Man Ray’s Por­traits of Ernest Hem­ing­way, Ezra Pound, Mar­cel Duchamp & Many Oth­er 1920s Icons

Four Sur­re­al­ist Films From the 1920Watch Dreams That Mon­ey Can Buy, a Sur­re­al­ist Film by Man Ray, Mar­cel Duchamp, Alexan­der Calder, Fer­nand Léger & Hans Richter

An Animated Introduction to Ludwig Wittgenstein & His Philosophical Insights on the Problems of Human Communication

In the record­ed his­to­ry of phi­los­o­phy, there may be no sharp­er a mind than Lud­wig Wittgen­stein. A bête noire, enfant ter­ri­ble, and all oth­er such phras­es used to describe affronts to order and deco­rum, Wittgen­stein also rep­re­sent­ed an anar­chic force that dis­turbed the staid dis­ci­pline. His teacher Bertrand Rus­sell rec­og­nized the exis­ten­tial threat Wittgen­stein posed to his pro­fes­sion (though not right away). When Wittgen­stein hand­ed Rus­sell the com­pact, cryp­tic Trac­ta­tus Logi­co-Philo­soph­i­cus, he admit­ted his stu­dent had gone beyond his own ana­lyt­ic insights in the pur­suit of absolute clar­i­ty. Wittgenstein’s long­time men­tor and friend, famed logi­cian and math­e­mati­cian Got­t­lob Frege, expressed crit­i­cism. Some have sug­gest­ed he did so in part because he saw that Wittgen­stein had ren­dered much of his work irrel­e­vant.

Alain de Bot­ton gives a brief but fas­ci­nat­ing sketch of Wittgen­stein’s ideas and incred­i­bly odd biog­ra­phy in the School of Life video above. The eccen­tric Aus­tri­an savant, he asserts, “can help us with our com­mu­ni­ca­tion prob­lems” through his pen­e­trat­ing, though often impen­e­tra­ble, claims about lan­guage. That may be so. But we may need to rede­fine what we mean by “com­mu­ni­ca­tion.” Accord­ing to Wittgen­stein in the Trac­ta­tus, an over­whelm­ing per­cent­age of what we obsess about on a dai­ly basis—political and reli­gious abstrac­tions, for example—is so total­ly inco­her­ent and mud­dled that it means noth­ing at all. He revised this opin­ion dra­mat­i­cal­ly in his lat­er thought.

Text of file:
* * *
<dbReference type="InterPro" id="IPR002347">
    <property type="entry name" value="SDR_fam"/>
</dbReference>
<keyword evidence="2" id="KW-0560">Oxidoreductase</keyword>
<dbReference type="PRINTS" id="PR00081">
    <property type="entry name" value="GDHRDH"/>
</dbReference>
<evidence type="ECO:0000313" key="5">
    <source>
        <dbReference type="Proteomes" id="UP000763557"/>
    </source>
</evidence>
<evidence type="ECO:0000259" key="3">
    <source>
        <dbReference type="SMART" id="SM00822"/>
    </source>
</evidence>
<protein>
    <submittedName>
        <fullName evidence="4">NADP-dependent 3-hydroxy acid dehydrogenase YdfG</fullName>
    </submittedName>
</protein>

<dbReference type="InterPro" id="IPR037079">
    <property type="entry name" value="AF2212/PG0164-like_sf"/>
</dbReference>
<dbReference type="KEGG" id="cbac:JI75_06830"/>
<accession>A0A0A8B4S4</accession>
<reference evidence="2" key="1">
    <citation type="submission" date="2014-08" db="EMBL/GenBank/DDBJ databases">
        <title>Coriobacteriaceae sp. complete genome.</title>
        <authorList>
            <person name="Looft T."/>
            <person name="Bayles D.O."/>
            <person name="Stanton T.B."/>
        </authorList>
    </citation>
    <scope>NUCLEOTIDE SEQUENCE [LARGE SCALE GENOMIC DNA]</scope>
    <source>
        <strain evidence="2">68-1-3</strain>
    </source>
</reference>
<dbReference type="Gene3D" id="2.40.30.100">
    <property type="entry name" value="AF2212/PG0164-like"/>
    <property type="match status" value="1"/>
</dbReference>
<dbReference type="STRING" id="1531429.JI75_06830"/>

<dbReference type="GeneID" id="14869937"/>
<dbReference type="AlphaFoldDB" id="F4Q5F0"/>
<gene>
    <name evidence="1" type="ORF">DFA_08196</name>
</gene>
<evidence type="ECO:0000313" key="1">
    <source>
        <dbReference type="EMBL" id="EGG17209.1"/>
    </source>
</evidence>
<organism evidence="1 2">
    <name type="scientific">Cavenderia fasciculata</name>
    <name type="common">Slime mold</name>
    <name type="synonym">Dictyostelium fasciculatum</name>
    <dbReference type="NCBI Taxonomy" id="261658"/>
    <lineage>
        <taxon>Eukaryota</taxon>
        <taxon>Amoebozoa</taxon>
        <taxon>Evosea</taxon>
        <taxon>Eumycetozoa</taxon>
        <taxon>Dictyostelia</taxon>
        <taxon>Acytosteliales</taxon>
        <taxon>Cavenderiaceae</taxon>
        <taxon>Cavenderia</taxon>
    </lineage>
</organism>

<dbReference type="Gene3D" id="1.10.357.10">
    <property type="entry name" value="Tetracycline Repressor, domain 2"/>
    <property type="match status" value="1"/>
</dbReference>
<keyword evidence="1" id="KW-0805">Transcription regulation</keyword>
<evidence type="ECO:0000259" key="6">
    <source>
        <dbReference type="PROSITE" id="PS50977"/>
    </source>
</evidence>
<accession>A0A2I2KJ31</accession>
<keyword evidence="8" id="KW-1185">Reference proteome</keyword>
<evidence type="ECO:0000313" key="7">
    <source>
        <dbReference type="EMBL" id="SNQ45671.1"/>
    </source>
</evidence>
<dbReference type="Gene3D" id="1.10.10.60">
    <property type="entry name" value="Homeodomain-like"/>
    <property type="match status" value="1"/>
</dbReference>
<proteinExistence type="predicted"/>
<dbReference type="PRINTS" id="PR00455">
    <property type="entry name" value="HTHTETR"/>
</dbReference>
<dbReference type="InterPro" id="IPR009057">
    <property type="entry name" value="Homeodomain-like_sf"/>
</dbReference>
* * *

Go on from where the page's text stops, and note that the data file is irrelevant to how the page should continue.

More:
Though he pub­lished noth­ing after the Trac­ta­tus and soon became a near-recluse after his star­tling entry into ana­lyt­ic phi­los­o­phy, notes from his stu­dents were col­lect­ed and pub­lished as well as a posthu­mous book called Philo­soph­i­cal Inves­ti­ga­tions. This ver­sion of Wittgenstein’s approach to the prob­lems of com­mu­ni­ca­tion involves a devel­op­ment of the “ostensive”—or demonstrative—role of lan­guage. Wittgen­stein made an argu­ment that lan­guage can only serve a social, rather than a per­son­al, sub­jec­tive, func­tion. To make the point, he intro­duced his “Bee­tle in a Box” anal­o­gy, which you can see explained above in an ani­mat­ed BBC video writ­ten by Nigel War­bur­ton and nar­rat­ed by Aidan Turn­er.